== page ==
New Mexico continues to struggle with many aspects of the emergency care environment, facing high rates of fatal injuries; health care workforce shortages for specialists, primary care, and other providers; and a Medical Liability Environment that serves as a barrier to recruiting and retaining health care professionals.
New Mexico continues to support the Quality and Patient Safety Environment with funding for quality improvement of the emergency medical services (EMS) system and destination policies that allow EMS to bypass local hospitals when necessary to transport ST-elevation myocardial infarction (STEMI), stroke, and trauma patients directly to a hospital specialty center. The state has also increased the number of emergency medicine residents per capita (from 13.7 to 15.3 per 1 million people) since the last Report Card, though this is still well below the national average.
Despite a stagnant grade in Public Health and Injury Prevention, New Mexico managed to move from 32nd to 25th place in this category. The state fared well with regard to health equity, having the lowest disparity ratio in the nation for infant mortality and the eighth lowest HIV diagnosis disparity ratio. New Mexico also has a below-average proportion of adults who binge-drink, and has passed legislation banning smoking in worksites, restaurants, and bars.
While its overall Disaster Preparedness score was poor, New Mexico has moved up five places in this category since 2009. The state has become accredited by the Emergency Management Accreditation Program, has implemented a statewide patient tracking system, and is one of six states that require training for essential hospital personnel in disaster management and response. New Mexico's medical response plans also include special needs patients, patients on dialysis, and mental health patients. The state is one of 18 that address patients dependent on psychotropic medications in their medical response plan.
New Mexico's Access to Emergency Care is ranked second worst in the nation. Financial barriers and major workforce shortages continue to threaten patient health outcomes and the quality of care available. New Mexico has extremely low per capita rates of plastic surgeons; ear, nose, and throat specialists; neurosurgeons; and registered nurses. The state also has primary care and mental health provider shortages, needing an additional 6.7 fulltime primary care providers and 2.0 fulltime mental health providers per 100,000 people to meet the needs of its population. The state ranks 47th for the proportion of adults with an unmet need for substance abuse treatment (10.5%) and next to last for the number of psychiatric care beds available (6.0 per 100,000), which represents a 72% decrease in available psychiatric care beds from 2009.
The Medical Liability Environment in New Mexico fared slightly worse than in the previous Report Card due to an increasing number of malpractice award payments per capita, a slight increase in the average malpractice award, and failure to enact additional liability reforms. The state has seen a dramatic increase in National Practitioner Databank reports, from 28.2 to 41.9 per 1,000 physicians, which may be evidence of an increasingly litigious environment.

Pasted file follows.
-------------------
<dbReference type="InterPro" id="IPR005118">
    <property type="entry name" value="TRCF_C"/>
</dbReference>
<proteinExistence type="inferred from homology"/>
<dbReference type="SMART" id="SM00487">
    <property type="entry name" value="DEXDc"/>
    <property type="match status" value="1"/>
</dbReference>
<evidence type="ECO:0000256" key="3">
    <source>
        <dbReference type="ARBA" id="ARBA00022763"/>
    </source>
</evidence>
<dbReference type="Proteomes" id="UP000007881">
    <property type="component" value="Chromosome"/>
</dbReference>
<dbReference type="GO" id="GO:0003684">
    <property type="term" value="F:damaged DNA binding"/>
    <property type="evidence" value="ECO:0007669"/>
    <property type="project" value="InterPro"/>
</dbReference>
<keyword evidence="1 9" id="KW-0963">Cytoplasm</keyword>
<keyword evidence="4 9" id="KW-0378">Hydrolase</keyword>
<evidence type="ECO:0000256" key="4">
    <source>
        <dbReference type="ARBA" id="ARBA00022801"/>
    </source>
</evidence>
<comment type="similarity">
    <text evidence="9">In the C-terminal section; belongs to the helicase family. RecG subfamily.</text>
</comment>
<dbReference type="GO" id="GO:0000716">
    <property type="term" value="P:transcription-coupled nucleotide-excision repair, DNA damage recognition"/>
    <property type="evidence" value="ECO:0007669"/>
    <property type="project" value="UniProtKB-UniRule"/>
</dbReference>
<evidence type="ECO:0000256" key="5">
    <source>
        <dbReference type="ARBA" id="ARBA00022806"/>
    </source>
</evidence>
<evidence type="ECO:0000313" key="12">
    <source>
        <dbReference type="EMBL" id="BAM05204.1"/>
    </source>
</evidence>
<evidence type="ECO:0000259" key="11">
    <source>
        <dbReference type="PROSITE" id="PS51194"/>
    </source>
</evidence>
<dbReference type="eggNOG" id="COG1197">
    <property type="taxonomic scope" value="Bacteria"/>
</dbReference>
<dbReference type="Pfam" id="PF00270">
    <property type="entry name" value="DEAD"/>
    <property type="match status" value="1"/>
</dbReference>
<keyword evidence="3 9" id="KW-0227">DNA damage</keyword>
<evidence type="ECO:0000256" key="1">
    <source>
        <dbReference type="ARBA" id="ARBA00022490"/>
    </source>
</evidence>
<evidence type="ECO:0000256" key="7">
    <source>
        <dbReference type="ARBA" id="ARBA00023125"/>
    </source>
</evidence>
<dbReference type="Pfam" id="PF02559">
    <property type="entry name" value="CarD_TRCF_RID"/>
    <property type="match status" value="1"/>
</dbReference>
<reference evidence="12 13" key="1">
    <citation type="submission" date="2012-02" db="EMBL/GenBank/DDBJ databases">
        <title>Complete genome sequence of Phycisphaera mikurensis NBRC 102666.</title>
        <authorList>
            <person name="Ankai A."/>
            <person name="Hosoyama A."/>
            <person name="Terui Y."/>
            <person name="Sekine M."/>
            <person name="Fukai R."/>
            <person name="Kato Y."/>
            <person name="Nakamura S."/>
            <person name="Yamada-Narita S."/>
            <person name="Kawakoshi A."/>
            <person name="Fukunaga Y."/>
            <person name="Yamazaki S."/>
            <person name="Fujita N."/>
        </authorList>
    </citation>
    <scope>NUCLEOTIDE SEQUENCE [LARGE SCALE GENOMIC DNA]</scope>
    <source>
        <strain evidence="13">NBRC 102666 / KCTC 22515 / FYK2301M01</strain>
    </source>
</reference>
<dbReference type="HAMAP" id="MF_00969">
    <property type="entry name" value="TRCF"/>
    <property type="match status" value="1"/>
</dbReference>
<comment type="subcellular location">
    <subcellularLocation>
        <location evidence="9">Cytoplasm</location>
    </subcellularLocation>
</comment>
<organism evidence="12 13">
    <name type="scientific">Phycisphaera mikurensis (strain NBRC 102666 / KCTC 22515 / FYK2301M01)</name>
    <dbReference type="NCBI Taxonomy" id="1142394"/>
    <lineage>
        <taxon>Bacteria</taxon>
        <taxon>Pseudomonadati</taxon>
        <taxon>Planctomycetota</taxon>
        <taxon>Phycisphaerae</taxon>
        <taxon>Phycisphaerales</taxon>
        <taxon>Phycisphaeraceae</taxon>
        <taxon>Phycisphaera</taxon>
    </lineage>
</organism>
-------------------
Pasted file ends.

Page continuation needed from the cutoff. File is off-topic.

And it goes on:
New Mexico's Public Health and Injury Prevention infrastructure is burdened by some of the highest rates of fatal injuries in the nation. The state has the second highest rate of homicides and suicides combined (27.6 per 100,000 people) and the third highest rate of poisoning-related deaths, which include overdoses (20.9 per 100,000), and ranks among the 11 worst states for fall-related deaths, pedestrian fatalities, and traffic fatalities.
Poor Access to Emergency Care has negatively affected the quality of care in New Mexico, resulting in long ED wait times, boarding of patients in the ED, and crowding. The state must help address the worsening trends in emergency care system capacity by increasing the number of EDs, staffed inpatient beds, and psychiatric care beds available as well as improving access to substance abuse treatment. Finally, the health care workforce shortage in New Mexico threatens to worsen with full implementation of the Patient Protection and Affordable Care Act, as demand for all types of providers will likely increase across the country.
To help address the workforce shortage and improve access to care, the state should consider medical liability reforms that would offer physicians a fair and supportive environment in which to practice. The state could work to pass apology inadmissibility laws, expert witness rules, and collateral source rule reform, as well as additional liability protections for Emergency Medical Treatment and Labor Actmandated emergency care.
With regard to its Quality and Patient Safety Environment, New Mexico should encourage the implementation of computerized practitioner order entry and electronic medical records among hospitals, both of which currently fall well below the national average. The state should also continue to support an increase in the emergency medicine resident population.